He had seen her then as a scrawny page, obeying the shouted orders of ranking soldiers, and he had been impressed with her determination and endurance. Though less than half the size and weight of some of the other pages in Castigale Keep, she had held her own without complaint, tirelessly lugging heavy armor, leading stubborn mounts, and caring for playful hounds: duties that exhausted or bored the larger and stronger boys and girls.

 

Remembering Taela when he first saw her brought back the feelings of impending loss more strongly than before. Struggling to maintain equanimity, he said, “I don’t know if I will pick a squire or have one assigned to me. I don’t even know what pages there are at Castigale Keep this year.”

 

Taela still didn’t look up. Finally, DuVania said, “I will sponsor you at the conclave. What more do you want?”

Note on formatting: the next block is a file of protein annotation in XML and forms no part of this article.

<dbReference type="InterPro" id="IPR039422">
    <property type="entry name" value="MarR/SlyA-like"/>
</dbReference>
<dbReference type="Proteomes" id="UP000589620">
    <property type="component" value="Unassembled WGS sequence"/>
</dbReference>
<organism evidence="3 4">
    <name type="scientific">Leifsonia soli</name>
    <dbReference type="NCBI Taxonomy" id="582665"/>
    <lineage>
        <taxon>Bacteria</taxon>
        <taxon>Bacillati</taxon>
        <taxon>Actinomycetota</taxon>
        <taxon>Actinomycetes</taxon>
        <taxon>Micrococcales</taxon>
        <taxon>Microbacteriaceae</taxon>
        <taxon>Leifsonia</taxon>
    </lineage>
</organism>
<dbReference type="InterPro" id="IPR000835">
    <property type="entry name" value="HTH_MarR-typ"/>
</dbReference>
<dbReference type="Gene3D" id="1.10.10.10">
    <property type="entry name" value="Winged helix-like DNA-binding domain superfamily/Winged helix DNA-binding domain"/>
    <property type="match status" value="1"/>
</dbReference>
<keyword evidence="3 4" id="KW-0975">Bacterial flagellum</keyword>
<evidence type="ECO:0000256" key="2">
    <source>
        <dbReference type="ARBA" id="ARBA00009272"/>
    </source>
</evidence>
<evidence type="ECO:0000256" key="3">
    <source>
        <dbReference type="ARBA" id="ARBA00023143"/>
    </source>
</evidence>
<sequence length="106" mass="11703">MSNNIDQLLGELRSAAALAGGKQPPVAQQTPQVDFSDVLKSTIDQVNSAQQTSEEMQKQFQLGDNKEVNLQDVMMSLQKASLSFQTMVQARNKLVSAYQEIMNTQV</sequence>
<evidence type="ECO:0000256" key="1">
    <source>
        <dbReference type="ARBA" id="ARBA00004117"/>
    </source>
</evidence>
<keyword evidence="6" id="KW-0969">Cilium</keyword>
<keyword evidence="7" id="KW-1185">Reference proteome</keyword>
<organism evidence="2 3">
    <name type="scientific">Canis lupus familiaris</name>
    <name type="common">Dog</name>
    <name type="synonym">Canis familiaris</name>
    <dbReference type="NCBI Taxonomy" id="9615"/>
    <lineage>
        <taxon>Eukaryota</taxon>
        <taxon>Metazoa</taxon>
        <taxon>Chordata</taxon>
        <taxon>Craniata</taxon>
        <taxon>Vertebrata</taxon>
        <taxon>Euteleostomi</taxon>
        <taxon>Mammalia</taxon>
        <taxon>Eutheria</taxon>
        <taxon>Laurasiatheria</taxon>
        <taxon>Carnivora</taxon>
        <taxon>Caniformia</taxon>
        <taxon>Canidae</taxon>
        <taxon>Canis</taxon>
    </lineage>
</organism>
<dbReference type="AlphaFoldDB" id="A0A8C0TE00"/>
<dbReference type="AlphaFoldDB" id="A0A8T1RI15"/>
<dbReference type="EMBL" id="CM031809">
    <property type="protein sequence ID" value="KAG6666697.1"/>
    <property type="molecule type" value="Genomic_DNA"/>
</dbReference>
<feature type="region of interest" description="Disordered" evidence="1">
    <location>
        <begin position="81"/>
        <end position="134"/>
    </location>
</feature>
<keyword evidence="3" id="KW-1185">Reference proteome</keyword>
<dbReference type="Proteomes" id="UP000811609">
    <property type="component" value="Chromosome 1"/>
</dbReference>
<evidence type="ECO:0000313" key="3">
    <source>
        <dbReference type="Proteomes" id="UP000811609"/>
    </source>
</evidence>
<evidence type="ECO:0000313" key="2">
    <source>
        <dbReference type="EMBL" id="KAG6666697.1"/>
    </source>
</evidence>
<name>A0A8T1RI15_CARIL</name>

“I didn’t ask to talk to you to see if you would sponsor me,” Taela said. “What I wanted to ask is how you feel about me leaving.”

 

“Feel?” DuVania’s anger burst forth and he spoke in a choking shout. “What do feelings have to do with anything? I thought you understood this one aspect of being a knight, Taela, and I’m disappointed that you ask about feelings. A knight has duty, honor, chivalry, compassion, and bravery, but he has no room for feelings.

 

“On the field, how would your soldiers react if they thought you were making decisions based on feelings? How would your enemies? How can anyone be a proper knight if they trust in such things?” Taela looked up finally. Her eyes were as hard as his. She took his censure as she did all other things: with stoic acceptance and soldierly endurance.

 

DuVania was partially ashamed that he should be so obviously angry with his squire while she maintained a calm bordering on indifference. He turned away from her. “Come, there is nothing more to talk about on this subject.” Grunting, he scrambled down the path while Taela, unmoving, watched him. He did not turn to see if she followed.

 

***